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Charter Health Crowd

Seminal BC case will test the limits on choice in health care


I recently returned from helping my son settle in as a freshman at Princeton University. An interesting form of socialism — the type I support — is practised by the private Ivy League colleges. If a student gains admission, they are eligible for means-tested financial aid. Students from families that cannot afford the cost are funded. Those who can afford to pay, do. None is denied access based on financial status. This is the principle (supplemental personal funding) that allows many developed countries (such as Germany, Switzerland, France etc.) to offer high-level universal health care without rationed access.

In early 2014, more than five years after the initial launch of our action, our lawyers will argue in the B.C. Supreme Court (on behalf of five patients and us) against current laws that restrict choice and access to care. Sadly, a seventh plaintiff (a brain tumour patient) died as the case has waited to go to trial. If our action succeeds, all Canadians (not just those in Quebec) will be granted rights similar to those available to citizens of the other 195 countries on Earth.

British Columbia, Alberta, and Ontario appear to be competing as to which has the most tyrannical approach to its citizens. The three are leaders (within a country that leads the world) when it comes to health laws, rules, and regulations that oppress suffering patients.

Alberta is widely perceived as a hub of business, free enterprise and open markets. A violation of their health legislation, such as allowing a suffering patient access to non-government care, may lead to a fine of $100,000. A government-appointed $10-million commission on queue jumping in health care (adding to about 288 previously held Canadian health commissions) recently released a report. The commission's 12 recommendations should have been condensed into one: eliminate inappropriate queues. The $10 million would have been better spent in achieving that outcome (or at least studying ways that they might). The premier proudly boasted that she is patiently suffering herself, and becoming deaf as she waits a year to see an ear specialist. It would be less costly in the long term to offer early treatment and stop her deteriorating health. Governments continue to pay to prevent patients from being treated.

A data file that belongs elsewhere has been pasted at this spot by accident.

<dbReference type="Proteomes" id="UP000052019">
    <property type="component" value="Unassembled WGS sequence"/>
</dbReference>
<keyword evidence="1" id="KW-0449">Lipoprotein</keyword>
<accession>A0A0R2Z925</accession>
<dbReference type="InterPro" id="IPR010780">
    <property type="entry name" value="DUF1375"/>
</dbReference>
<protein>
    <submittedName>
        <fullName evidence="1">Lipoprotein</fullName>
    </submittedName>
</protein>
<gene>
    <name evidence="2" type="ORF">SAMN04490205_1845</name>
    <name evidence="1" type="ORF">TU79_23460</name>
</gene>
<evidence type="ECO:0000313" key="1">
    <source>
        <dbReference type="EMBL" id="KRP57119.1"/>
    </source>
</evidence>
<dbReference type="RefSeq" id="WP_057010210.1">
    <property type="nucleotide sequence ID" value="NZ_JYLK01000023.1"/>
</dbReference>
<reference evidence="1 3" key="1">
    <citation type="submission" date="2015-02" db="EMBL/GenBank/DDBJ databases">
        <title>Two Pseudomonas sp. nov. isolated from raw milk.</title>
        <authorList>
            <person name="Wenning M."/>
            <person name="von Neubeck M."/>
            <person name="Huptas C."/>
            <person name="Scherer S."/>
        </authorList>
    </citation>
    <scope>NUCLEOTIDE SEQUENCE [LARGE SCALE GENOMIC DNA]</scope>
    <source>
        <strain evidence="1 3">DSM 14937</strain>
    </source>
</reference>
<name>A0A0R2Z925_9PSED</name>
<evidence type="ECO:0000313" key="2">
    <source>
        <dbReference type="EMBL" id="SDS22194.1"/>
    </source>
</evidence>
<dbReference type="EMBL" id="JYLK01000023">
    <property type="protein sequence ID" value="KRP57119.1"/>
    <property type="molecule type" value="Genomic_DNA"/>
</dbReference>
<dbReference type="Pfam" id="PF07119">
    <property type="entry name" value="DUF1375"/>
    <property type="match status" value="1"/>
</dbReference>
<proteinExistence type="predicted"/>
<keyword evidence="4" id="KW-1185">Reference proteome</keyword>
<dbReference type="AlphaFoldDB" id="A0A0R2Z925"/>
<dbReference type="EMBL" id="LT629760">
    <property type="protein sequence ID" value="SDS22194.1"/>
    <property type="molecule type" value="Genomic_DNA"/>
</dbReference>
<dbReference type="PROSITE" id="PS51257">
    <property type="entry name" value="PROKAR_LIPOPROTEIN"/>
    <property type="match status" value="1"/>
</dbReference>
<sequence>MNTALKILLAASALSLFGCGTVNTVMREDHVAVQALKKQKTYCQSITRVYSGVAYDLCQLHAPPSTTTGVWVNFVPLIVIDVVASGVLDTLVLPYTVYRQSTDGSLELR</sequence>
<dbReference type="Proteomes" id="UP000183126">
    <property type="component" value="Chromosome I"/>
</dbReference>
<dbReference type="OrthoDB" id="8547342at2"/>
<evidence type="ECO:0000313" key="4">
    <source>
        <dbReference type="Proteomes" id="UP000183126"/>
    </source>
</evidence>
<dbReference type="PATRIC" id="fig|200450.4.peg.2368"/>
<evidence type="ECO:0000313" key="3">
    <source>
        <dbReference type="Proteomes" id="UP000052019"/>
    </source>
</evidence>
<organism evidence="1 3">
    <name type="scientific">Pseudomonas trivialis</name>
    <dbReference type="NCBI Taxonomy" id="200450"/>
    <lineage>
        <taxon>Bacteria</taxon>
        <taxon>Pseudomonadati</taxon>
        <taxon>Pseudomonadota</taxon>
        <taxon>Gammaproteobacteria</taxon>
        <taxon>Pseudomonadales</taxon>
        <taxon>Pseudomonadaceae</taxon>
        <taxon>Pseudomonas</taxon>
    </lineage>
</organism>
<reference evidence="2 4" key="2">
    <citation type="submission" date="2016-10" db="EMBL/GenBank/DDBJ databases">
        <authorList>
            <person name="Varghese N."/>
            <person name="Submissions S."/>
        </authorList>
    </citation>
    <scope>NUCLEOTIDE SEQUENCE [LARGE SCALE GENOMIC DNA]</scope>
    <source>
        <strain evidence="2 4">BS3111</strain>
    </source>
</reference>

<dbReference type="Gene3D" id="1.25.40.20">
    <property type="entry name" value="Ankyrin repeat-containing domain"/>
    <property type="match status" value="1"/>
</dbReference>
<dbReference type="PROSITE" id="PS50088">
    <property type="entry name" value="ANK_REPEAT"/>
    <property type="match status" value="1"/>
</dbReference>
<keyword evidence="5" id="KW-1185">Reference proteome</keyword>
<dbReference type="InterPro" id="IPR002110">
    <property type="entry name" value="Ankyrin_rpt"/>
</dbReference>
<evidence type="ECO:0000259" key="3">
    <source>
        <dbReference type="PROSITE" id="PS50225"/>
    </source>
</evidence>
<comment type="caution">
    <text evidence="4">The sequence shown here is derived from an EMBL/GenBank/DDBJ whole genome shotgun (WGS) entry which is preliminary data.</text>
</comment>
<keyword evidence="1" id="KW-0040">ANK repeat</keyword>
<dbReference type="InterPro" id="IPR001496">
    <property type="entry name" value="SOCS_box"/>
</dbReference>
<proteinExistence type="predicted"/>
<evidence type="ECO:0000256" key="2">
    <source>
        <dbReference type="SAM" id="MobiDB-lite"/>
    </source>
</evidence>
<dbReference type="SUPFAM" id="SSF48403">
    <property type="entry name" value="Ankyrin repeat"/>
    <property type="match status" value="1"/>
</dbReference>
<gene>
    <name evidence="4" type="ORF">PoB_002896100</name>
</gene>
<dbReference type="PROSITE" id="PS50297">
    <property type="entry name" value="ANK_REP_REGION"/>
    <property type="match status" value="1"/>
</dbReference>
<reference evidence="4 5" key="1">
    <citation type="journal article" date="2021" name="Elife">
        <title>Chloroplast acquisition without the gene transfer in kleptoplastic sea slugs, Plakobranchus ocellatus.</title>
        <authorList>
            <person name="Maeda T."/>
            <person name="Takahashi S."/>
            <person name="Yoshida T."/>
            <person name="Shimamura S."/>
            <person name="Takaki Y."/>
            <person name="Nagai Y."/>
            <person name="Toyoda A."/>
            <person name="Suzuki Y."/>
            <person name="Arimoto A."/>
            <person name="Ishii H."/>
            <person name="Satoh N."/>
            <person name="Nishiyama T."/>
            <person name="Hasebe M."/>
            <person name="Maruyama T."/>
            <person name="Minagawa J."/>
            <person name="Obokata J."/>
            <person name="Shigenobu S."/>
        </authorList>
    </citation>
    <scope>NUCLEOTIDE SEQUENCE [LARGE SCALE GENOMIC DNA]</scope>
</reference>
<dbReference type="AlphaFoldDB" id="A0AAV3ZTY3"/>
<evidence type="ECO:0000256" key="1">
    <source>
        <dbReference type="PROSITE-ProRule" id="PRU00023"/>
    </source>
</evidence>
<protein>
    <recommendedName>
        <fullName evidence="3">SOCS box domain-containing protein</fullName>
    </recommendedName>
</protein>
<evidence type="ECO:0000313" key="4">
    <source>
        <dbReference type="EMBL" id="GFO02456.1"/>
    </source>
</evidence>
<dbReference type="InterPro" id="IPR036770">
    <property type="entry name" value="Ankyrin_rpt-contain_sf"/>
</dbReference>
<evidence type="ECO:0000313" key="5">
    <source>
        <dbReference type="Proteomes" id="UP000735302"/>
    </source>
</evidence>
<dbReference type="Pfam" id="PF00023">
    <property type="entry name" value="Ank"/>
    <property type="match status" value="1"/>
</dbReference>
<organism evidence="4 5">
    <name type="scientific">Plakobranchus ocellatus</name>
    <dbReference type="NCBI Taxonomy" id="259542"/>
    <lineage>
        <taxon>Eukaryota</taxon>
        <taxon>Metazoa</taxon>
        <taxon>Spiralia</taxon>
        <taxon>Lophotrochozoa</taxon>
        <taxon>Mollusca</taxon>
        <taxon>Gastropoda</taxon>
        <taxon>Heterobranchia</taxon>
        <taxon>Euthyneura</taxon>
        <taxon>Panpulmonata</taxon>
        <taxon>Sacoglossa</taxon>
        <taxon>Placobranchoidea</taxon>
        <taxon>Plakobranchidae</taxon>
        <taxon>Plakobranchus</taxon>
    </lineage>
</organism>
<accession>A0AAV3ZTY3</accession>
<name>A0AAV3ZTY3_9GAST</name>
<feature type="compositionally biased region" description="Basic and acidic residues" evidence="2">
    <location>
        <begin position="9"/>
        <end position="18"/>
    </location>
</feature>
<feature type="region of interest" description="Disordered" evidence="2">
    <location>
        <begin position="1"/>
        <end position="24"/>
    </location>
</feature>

The ruling body for physicians in Alberta recently demanded that patients not be able to pay privately for an MRI, describing the practice as an example of queue jumping: bizarre logic since those patients leave, and therefore shorten, the public queue. That college has lost sight of the fact that a physician's role is to protect patients rather than support government-enforced rationing of care.

The Ontario "Commitment to the Future of Medicare Act" has been implemented using principles borrowed from the style of the former Soviet Union, as it mandates fines of $10,000 to $25,000 on desperate patients or corporations who expedite their care.

British Columbia has on its books a law, having been passed by the legislature and received Royal assent, that is simply awaiting proclamation by cabinet. If proclaimed, the result will be an initial fine of $10,000 ($20,000 for a repeat offence).

The most authoritarian governments on earth do not have such prohibitions.

There is hope among our youth. Excessive government control is not supported by the younger generation. A recent Ipsos MORI poll in Britain revealed that members of Generation Y (born after 1979) do not support socialist principles of increased taxation and big government in the way that many of us previously did. They support freedom of choice and reject state control of their affairs. This amounts to an interesting hybrid form of libertarianism, influenced by freedoms associated with the Internet and social media age.

Recently, a high-school student asked for my help in preparation for a school debate on Medicare. He was assigned the role of arguing in favour of a stronger role for the private sector. He wanted me to help him with some pro-choice arguments. I made it clear that those who believe in a larger role for the private sector support a hybrid model that includes a strong, accountable, and efficient public system.

I provided him with data to support his arguments. I heard back from him two weeks later, when he told me the debate topic was abandoned, since none of the 100 or so students in his grade was prepared to argue in favour of our current public system.

Young people are aware that our generation has left them with a massive legacy of debt, and a large unfunded liability in health costs. Generation Y will not support a growing burden of heavy taxation on themselves, in order to support us as we age and demand ever more services from government. When two-thirds of the wealth of Canada is held by older generations, who can blame them?

Seventy-six per cent of Canadians think they should be able to buy private insurance for treatments outside the public system (Ipsos Reid poll, June 28, 2012). The plaintiffs in this case believe that in a free and democratic country no citizen should be denied the right to protect their body from harm.

"Primum non nocere" (First, do no harm), is entrenched in the code of ethics of all physicians. I suggest "Primum nocere" as an appropriate motto for those opposing our fight for patient rights.

Brian Day is the medical director of the Cambie Surgery Centre (and a former CMA President).


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